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Amendments to Copyright Act aim to stop online piracy

SINGAPORE — In a bid to curb online piracy and better protect intellectual property in the Republic, rights holders will now be able to apply to the courts for injunctions directing network service providers to block access to flagrantly infringing websites — without having to first establish their liability for copyright infringement.

SINGAPORE — In a bid to curb online piracy and better protect intellectual property in the Republic, rights holders will now be able to apply to the courts for injunctions directing network service providers to block access to flagrantly infringing websites — without having to first establish their liability for copyright infringement.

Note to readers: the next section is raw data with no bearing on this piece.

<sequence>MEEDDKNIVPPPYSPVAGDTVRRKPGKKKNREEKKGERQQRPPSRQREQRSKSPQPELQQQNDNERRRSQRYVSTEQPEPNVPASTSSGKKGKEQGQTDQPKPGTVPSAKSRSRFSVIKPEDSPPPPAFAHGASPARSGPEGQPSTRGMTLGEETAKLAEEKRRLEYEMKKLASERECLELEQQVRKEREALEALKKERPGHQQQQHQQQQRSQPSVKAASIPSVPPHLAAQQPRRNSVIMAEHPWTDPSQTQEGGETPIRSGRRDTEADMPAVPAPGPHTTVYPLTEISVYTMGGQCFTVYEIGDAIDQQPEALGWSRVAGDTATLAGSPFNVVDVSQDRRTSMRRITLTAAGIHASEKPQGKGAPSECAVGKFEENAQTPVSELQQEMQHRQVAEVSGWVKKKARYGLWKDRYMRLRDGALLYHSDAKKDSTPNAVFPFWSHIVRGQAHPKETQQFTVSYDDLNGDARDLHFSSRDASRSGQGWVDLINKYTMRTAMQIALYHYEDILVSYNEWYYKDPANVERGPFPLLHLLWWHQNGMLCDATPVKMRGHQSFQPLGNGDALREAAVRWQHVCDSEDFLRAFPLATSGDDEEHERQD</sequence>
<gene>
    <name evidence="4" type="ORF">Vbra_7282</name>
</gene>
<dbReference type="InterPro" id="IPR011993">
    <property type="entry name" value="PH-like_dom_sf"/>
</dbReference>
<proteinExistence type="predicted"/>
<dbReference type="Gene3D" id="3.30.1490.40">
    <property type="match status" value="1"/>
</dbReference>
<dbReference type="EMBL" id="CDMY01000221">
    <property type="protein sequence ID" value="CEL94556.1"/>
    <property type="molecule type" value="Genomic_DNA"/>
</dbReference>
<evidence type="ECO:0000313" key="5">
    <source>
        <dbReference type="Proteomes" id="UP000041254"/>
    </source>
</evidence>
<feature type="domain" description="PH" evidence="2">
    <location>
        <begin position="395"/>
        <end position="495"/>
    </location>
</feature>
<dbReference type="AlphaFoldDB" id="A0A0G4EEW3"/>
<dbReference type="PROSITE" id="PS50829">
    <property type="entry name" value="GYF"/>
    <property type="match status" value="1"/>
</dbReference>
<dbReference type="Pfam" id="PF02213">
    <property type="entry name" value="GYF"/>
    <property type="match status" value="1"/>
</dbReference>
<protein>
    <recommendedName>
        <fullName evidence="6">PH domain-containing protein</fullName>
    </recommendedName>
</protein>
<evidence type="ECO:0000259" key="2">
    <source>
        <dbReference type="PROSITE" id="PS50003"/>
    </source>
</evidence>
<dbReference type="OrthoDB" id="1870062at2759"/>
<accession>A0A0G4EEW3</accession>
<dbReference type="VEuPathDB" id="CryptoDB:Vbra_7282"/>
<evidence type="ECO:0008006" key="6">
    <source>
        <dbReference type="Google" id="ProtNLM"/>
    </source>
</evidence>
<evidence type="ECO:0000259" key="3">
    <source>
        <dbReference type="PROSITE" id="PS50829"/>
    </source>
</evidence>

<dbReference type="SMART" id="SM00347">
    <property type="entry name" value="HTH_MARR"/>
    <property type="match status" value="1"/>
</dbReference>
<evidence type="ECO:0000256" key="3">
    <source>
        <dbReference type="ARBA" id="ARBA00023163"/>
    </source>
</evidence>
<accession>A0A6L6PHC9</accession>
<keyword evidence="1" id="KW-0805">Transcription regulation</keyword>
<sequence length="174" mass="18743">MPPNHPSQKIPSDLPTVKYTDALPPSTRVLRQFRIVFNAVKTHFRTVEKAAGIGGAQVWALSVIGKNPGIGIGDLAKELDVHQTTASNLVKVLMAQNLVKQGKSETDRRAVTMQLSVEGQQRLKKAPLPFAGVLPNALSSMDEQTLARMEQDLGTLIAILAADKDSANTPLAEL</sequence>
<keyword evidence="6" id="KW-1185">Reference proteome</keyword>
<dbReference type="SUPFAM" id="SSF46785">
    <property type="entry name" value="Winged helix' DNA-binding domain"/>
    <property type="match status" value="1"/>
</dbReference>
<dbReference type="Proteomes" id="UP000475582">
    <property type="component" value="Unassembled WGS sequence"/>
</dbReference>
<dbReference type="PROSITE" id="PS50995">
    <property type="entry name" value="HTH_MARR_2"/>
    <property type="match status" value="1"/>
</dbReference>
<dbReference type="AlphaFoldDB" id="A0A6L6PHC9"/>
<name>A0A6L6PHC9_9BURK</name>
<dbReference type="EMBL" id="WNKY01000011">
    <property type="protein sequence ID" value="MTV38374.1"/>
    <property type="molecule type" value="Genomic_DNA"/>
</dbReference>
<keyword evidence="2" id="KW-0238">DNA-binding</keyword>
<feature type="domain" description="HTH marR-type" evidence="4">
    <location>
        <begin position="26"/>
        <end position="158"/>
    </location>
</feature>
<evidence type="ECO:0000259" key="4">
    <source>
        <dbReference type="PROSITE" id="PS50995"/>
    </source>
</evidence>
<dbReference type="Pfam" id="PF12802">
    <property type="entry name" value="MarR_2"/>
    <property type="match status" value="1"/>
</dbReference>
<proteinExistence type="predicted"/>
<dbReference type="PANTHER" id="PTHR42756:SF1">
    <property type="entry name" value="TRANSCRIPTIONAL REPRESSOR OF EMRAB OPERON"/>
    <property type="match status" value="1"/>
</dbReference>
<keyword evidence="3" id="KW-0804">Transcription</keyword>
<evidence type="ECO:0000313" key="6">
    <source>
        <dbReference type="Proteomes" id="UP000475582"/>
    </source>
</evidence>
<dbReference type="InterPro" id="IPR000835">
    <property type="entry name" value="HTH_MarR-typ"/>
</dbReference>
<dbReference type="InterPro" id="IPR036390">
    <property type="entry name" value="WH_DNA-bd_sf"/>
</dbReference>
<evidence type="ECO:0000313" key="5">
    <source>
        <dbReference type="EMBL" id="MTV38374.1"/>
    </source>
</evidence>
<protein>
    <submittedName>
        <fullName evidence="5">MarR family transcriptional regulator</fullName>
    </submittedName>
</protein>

Rights owners will have the right to be heard during a blocking order application and the receiving party will also have the right to appeal.

Under amendments to the Copyright Act passed in Parliament yesterday, website owners can also apply to revoke or vary the order, depending on how the website has been modified to the order.

Noting that stakeholders in the music industry have reported a decline in physical sales but have not been compensated by a “commensurate rise” in digital sales, Senior Minister of State (Law and Education) Indranee Rajah said: “The prevalence of online piracy in Singapore turns customers away from legitimate content and adversely affects Singapore’s creative sector.”

The Act was also amended to allow people with reading disabilities better access to copyrighted material. A broader category of institutions and persons, such as individuals and caregivers, can now create copies of copyrighted material in accessible formats without requiring permission from the rights holder. Institutions such as the Singapore Association of the Visually Handicapped and Lighthouse School are also allowed to export such copies for international distribution. Such materials include sound recordings and literary and dramatic works.

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